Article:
The Search For The Black Box

by Jonathan on June 10, 2009

The race to find the black box flight recorders is on. This small device, which records flight data and voices from the flight deck crew is the only thing that can truly tell us how and why Air France flight 447 went down on the early morning of June 1.

A French nuclear submarine , the Emeraude, arrived off Brazil on Wednesday, June 10, to begin its hunt for the black box. The Emeraude will begin its first patrol zone this morning, searching an area that’s 20 nautical miles by 20 (37 kilometers by 37). The submarine is expected to cover that much ground in a day, according to military spokesman Captain Christophe Prazuck.

The submarine will change the zone that where it searches for the flight data recorders every day.
It won’t be easy to locate the black box. Even though it is designed to emit signals to aid in locating it, the submarine will have to come close to the box in order to pick up the signal.

To aid in the recovery, the United States has sent two super sensitive listening equipment that may be able to detect the emitted signal at a depth of up to 3.7 miles. These devices are called pinger locators and will be searching for the black box from aboard two French boats.

Once the black box has been located it will be the job of 3 robot mini submarines to recover it from the deep waters.

I really believe that we have the technology to recover the flight data recorders, and I really hope that we do.

There is approximately 20 days left before it stops emitting its location signal.



France 24

  • http://Website Mao Ronghai

    I believe that even if the black box is found and picked up one day, we can hardly get any useful information from it, because the information is most probably damaged owing to high pressure.
    Nevertheless, we should try our best, no matter how difficult it will be, how expensive it is, and how lesser chance we have. We should be responsible to the dead, and their loved ones. Good luck to the survey teams.

  • http://Website Maximilian

    Sorry, clarification needed.
    1 nautical mi. = 1.852 km, so 20 nautical miles would be 37 km.
    16 km are just 8+ miles.

    How much does the sub cover in one day?

  • AF447

    Thanks for pointing out the error. I made a mistake. You’re right, it is 37 km. According to the article on France24, it stated that it would cover an area that’s 37km x 37km. It looks likes the article on France24 has been updated and those numbers aren’t there anymore.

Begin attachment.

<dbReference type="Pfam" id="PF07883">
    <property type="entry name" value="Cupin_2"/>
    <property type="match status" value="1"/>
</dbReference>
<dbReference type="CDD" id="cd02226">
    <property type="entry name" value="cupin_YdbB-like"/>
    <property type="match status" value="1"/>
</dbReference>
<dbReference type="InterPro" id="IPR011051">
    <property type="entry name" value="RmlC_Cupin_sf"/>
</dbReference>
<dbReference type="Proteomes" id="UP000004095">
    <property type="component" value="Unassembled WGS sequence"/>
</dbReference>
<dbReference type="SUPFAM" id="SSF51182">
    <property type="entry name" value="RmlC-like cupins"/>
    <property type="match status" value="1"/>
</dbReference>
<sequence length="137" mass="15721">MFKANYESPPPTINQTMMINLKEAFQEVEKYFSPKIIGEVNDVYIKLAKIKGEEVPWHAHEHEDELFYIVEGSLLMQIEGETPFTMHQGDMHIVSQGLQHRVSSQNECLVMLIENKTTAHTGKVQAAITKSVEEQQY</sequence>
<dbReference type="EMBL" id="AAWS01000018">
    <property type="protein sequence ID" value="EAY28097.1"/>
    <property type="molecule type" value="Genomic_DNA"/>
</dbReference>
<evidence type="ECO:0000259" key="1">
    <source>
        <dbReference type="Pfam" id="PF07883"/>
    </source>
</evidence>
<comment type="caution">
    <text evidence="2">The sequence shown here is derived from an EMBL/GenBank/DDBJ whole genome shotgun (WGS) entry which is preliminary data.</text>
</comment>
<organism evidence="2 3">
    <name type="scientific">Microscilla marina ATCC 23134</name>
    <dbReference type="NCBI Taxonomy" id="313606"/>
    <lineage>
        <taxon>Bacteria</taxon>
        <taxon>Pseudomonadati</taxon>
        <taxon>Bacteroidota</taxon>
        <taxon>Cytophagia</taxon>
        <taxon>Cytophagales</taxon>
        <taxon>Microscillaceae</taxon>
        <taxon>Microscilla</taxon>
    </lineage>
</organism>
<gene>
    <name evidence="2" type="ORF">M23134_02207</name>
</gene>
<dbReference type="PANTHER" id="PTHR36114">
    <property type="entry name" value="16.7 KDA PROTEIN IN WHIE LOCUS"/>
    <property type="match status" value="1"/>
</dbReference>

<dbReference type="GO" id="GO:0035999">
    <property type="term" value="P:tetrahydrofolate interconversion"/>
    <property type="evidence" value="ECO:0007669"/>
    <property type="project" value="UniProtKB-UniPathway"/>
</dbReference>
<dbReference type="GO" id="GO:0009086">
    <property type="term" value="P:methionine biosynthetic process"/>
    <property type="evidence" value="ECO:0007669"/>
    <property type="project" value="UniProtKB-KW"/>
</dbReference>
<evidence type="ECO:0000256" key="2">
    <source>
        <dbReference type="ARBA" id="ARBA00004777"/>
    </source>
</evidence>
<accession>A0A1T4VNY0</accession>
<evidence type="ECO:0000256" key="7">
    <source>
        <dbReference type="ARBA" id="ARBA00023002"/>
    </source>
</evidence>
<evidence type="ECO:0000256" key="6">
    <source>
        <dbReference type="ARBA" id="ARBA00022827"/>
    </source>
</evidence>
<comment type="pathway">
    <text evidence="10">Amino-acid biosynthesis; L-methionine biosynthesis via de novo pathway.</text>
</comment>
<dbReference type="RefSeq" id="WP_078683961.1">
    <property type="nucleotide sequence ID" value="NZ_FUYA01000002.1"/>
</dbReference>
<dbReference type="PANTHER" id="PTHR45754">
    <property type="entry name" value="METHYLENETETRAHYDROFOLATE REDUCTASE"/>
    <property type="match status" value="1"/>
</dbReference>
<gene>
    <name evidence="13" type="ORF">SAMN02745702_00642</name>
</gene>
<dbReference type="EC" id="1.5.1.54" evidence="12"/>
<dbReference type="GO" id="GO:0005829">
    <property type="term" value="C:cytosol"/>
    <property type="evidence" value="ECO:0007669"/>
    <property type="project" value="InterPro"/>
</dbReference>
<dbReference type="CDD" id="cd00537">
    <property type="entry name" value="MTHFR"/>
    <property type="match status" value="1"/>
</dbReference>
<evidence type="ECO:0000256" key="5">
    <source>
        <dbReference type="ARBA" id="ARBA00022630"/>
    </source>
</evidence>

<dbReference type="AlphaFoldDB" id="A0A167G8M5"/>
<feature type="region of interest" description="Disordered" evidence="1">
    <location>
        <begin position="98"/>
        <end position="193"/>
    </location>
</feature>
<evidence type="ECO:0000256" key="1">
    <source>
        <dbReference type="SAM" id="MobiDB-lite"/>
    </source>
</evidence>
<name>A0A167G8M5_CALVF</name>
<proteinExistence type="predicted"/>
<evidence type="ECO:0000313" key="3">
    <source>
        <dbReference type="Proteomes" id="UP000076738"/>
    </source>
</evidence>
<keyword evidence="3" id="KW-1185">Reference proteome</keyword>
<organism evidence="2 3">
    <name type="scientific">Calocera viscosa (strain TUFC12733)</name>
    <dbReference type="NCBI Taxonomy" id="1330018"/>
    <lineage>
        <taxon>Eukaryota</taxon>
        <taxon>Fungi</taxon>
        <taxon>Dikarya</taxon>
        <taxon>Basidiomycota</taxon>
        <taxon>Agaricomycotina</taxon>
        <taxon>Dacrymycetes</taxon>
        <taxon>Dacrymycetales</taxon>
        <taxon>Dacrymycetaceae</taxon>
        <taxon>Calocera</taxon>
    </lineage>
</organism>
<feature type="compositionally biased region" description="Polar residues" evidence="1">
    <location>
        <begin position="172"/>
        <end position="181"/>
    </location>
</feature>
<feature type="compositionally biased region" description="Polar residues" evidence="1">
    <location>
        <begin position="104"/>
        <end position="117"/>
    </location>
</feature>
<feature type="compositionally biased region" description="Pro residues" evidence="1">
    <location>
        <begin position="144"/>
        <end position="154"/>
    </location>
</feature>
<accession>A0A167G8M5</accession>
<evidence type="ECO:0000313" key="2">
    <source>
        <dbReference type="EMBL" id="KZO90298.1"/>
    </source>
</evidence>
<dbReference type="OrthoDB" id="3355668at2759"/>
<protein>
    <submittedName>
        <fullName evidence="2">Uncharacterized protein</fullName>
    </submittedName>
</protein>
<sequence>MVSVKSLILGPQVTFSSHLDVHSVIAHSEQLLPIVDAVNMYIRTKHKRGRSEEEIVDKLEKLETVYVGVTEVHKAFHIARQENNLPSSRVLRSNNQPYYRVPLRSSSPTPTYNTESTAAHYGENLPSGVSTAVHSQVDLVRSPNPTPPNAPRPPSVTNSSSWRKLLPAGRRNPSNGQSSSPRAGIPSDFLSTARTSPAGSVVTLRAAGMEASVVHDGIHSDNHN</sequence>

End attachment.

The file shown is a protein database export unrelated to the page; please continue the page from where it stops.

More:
• http://Website pearl magic

    More bodies and debris will be found as the intense current moves fiercely but the Brazilian gov’t is targeting the wrong area. The AF 447 sank 888 deep on a mountainous terrain topsy-turvy at 2:30 AM in the mid grid of South Atlantic Ocean by the Argentina territories; the pilots failed to make a U-turn for they lost control of the cabin because of computer glitz and complete electrical failure in the cockpit. posted 2 days ago over the internet.

  • http://Whysatellitesdidn'tfindmissingplane K.Bircan
  • http://Website Phillip Baker

    Flight 447.
    I would like to suggest to the people in charge of finding the flight recorders to DROP a new, working flight recorder on the area of the suspected crash and track it to see if they can continue to pick it up after it lands on the ocean floor. This will also give them an idea of how possibly ocean currents moved the original recorder from the crash.
    Just a suggestion that could perhaps help in the investigation.
    Thank you .
    PB.

  • Wenko

    Can anybody tell me why black boxes can’t be designed to float – for example by fitting it with an autmatically inflating ‘lifevest’. In our technically advanced age something like that would surely be possible?

  • AF447

    A lot of people are asking the same question. Even if the box was designed to float when submerged, how would it to float to the surface when it’s built into the plane? The plane isn’t designed to float, the black back is in the plane, plane can’t float, black box can’t float. The locator singles is the best thing, so far.

  • Mike in Santa Fe

    Has anyone suggested that black boxes be designed and built to continuously transmit recorded information via satellite to servers at airlines’ headquarters/communication centers? If that was done, then retrieving black boxes after a crash would not be needed.

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